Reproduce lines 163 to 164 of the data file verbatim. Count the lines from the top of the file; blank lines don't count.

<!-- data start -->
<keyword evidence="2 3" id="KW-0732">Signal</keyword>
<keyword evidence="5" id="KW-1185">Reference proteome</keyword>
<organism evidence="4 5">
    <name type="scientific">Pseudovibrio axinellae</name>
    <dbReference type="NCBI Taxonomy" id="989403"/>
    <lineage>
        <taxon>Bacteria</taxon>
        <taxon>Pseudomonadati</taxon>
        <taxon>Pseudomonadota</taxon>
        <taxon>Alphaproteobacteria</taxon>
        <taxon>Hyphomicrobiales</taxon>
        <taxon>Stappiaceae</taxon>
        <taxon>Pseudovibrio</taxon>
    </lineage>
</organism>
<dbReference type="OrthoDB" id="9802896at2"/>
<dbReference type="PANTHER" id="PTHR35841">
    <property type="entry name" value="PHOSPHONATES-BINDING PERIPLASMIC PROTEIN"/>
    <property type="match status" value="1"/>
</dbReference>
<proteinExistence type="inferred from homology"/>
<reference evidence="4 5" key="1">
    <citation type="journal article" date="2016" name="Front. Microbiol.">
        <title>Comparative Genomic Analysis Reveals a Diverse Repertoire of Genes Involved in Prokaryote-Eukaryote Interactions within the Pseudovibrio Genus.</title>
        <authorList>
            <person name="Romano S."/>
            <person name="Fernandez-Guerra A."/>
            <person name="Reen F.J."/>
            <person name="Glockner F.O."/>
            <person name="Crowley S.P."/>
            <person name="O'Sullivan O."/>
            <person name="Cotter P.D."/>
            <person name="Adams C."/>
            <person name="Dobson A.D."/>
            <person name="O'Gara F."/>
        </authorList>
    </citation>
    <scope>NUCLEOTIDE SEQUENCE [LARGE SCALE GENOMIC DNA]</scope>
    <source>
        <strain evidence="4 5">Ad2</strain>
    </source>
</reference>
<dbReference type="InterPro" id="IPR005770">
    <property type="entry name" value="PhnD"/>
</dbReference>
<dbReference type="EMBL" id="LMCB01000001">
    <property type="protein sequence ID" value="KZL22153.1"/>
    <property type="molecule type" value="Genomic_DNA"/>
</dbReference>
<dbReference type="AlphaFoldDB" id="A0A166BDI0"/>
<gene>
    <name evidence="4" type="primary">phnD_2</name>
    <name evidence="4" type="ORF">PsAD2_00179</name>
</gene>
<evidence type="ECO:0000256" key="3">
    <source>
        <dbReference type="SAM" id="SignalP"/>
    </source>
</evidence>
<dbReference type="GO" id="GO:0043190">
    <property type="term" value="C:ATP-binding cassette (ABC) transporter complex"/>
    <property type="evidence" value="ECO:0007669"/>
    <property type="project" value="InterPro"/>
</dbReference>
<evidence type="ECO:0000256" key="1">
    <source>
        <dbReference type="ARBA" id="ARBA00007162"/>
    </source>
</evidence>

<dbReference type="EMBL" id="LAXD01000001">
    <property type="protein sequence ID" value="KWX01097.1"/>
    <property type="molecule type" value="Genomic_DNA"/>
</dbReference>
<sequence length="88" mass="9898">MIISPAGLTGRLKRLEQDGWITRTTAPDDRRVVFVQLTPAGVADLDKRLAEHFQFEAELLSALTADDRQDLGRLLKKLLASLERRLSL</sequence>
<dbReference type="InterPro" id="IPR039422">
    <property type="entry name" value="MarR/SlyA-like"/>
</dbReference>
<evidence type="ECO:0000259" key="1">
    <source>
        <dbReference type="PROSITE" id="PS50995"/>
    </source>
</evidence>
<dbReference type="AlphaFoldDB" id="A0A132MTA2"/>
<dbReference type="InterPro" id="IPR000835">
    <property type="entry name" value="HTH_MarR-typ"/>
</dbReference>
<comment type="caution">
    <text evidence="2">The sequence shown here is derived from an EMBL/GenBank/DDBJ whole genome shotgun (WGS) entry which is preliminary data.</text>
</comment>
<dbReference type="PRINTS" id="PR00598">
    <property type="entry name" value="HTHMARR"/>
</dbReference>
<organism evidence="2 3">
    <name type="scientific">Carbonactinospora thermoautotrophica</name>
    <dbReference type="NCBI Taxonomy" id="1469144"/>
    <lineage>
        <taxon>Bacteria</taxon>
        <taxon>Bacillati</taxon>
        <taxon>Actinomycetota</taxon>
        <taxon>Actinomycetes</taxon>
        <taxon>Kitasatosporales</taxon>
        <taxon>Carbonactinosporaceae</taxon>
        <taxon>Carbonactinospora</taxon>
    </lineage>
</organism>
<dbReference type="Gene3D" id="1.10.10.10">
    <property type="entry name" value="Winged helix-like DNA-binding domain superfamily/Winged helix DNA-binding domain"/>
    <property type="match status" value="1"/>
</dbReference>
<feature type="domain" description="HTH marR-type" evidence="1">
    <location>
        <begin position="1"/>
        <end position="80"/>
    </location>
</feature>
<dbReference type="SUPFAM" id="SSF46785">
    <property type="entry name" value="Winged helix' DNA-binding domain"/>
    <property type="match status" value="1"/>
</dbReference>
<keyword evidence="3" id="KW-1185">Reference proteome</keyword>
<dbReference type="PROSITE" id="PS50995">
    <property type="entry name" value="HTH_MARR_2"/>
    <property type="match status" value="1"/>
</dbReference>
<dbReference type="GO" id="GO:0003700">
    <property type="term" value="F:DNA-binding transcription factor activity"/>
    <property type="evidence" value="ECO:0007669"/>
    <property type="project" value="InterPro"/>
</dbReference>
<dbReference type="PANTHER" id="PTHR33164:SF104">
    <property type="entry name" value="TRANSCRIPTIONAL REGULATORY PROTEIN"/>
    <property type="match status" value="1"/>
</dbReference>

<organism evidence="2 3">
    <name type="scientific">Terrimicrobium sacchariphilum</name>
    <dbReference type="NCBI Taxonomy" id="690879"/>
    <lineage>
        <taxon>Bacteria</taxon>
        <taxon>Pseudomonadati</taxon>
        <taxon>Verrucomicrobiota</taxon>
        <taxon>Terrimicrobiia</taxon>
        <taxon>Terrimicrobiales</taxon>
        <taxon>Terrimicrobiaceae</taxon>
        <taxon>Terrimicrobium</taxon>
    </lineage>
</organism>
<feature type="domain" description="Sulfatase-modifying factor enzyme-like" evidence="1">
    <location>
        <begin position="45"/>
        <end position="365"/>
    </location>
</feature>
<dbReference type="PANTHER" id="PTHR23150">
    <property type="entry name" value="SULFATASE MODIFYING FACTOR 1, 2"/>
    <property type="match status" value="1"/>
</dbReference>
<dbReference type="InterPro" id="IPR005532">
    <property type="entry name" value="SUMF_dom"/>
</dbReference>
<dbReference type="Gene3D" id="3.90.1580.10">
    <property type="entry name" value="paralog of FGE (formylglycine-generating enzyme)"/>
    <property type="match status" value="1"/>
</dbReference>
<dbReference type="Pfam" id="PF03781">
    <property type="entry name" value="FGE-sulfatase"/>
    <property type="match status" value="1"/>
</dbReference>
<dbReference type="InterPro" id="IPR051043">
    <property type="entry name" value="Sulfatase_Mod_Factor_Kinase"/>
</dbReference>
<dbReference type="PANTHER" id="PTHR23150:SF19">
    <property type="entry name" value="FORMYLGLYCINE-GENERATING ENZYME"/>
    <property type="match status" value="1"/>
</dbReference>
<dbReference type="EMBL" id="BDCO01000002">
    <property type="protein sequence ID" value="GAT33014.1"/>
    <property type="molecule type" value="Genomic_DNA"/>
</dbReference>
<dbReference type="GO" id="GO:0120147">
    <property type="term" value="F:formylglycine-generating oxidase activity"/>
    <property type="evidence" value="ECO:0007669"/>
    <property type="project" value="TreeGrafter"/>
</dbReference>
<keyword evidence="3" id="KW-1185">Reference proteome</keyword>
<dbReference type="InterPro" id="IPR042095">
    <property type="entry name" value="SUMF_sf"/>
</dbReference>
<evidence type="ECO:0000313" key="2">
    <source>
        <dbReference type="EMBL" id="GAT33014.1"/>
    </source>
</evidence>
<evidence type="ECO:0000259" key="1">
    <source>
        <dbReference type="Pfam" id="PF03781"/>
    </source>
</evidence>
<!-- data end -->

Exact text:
</dbReference>
<dbReference type="Pfam" id="PF03781">